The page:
Cougars step up to mat plan
KEAAU — Candace Castillo can cheer with the best in the Big Island Interscholastic Federation.
She was a member of the Keaau cheerleading team that won the league title in 2012 and last season.
That was her background in sports, until the junior tried out for the judo team, which hosted a dual meet Saturday at the Cougars Gym.
“I lost to Hilo but I feel like I put up a good fight,” said Castillo, who competes in the 103-pound weight class. “It’s my first year and I’m having a lot of fun. I decided to try out for the team and see how I like it and I like it.
“It doesn’t matter if I win or lose, as long as I’m having fun. I like meeting new people and trying new things.”
Castillo is part of a deep Keaau roster, which includes 14 girls. There are also 14 boys. There are 10 weight division for boys and girls.
However, coach Miki Iaukea-Lum pointed out that her Cougars don’t carry a whole lot of experience.
For the girls, four juniors have experience: Aileen Umayas (98 pounds), Maelin Pokaka‘a (115), Ellienne Alonzo (129) and Cherish Harris (139).
Last year at the BIIF championships, Harris finished second in the 154-pound weight class.
“They listen well and they’re very positive,” Iaukea-Lum said of her Cougar girls. “I try to emphasize more discipline than you gotta win kind of thing. That applies to their lives. If they can get that discipline, that would make me happy if that’s the one thing they pick up from judo.”
Not that Iaukea-Lum is a partisan Cougars cheerleader, but she likes the spirit of her two smallest judoka: Umayas and Castillo, the newbie.
“Candace is not afraid to try and she’s doing fine,” Iaukea-Lum said. “She goes up against experienced players and holds her own. Aileen has a big heart. She’s always the smallest in her weight class, but has the biggest heart.”
The Keaau boys have a lot of rookies. However, the two with the most experience are serious BIIF title contenders: Haaheo Chan, second at 198 last year, and Zephaniah Pavao, the defending heavyweight.
The two seniors were BIIF champion wrestlers as well, Chan at 195 pounds and Pavao at 285. Chan was second at the Hawaii High School Athletic Association state tournament while Pavao took fifth in February.
“Haaheo is way more focused on his technique and developing his style,” Iaukea-Lum said. “As far as his competition, he goes in knowing what he wants to work on.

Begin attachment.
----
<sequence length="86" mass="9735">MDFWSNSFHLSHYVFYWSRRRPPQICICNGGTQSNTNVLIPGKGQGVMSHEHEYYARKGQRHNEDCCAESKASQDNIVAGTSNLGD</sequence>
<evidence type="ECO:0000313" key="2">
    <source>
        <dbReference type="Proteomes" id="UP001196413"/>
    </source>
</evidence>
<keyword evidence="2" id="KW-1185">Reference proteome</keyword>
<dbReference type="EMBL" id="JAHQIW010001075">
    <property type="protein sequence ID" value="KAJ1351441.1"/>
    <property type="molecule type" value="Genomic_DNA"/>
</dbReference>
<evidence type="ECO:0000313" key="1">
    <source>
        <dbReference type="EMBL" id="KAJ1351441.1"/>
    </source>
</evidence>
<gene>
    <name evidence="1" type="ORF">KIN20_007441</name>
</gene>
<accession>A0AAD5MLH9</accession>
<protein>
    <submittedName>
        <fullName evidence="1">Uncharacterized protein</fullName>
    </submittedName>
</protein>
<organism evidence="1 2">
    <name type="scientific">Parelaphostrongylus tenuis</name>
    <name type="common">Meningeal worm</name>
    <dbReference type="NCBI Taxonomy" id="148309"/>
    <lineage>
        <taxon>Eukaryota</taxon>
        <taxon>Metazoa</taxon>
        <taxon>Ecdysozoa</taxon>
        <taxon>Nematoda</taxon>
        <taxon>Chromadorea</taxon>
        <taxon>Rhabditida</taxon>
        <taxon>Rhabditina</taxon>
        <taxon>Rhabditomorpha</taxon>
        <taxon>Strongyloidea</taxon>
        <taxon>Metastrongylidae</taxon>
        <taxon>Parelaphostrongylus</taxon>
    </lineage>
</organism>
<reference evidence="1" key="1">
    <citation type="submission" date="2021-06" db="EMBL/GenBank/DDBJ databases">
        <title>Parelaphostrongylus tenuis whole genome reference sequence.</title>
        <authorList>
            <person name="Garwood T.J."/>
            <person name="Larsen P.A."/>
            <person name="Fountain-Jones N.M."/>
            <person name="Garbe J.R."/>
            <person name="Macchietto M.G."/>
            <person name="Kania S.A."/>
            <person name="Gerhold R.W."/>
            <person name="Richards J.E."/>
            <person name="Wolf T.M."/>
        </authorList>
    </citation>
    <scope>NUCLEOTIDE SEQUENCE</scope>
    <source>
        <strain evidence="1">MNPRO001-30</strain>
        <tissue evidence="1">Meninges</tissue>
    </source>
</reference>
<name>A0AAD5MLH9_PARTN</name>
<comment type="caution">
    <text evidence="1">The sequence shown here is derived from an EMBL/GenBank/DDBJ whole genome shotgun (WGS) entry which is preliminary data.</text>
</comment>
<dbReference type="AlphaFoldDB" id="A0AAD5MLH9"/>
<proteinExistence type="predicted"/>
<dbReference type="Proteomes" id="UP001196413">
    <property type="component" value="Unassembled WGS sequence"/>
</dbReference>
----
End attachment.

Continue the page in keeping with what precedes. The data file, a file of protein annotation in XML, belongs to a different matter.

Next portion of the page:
“Zephaniah is doing OK. He doesn’t stop. He’s constantly attacking and moving. In the bigger weight class, a lot of conditioning comes into play.”
Umayas, who’s in her second year of judo, qualified for states last season and lost two matches. But in dual competition, the smallest Cougar had a prosperous day.
“I pinned my Hilo opponent. My season has been pretty good,” she said. “It’s been a great experience. The best part for me is getting out there on the mat, and having that feeling of adrenaline, going against someone and doing my best.”
Umayas, who has also bowled and wrestled for the Cougars, will have tough competition in her 98-pound weight class at the BIIF individual championships on Saturday, April 26 at Waiakea.
That title belongs to two-time defending BIIF champion Shaylin Arakaki. The Hilo senior also closed her BIIF wrestling career with two league crowns and undefeated seasons.
Still, it doesn’t cost anything to dream big and shoot for the sky.
“My goal is I want to get a BIIF title and play at states again,” Umayas said.
The next weight class at 103 is a vacant title with both the champion and runner-up gone.
Still, that’s little concern to Castillo, who carries a 3.8 grade-point average. She’s relishing her new adventure. But how does a Cougar go from cheerleading to judo?
“I was doing cheerleading and wanted to change a little bit,” she said. “I wanted to do another sport. But I wanted to try something new, something no one would expect me to do. It was a ‘Why not?’ kind of decision.
“My favorite memory is when I won my first match. It was indescribable. It was, ‘Did that really just happen?’ I couldn’t believe it. I was happy that I did it. I’m going to be a senior next year and I don’t want to miss out on anything, saying, ‘I wish I had done that.’ I just wanted to have an open mind.”
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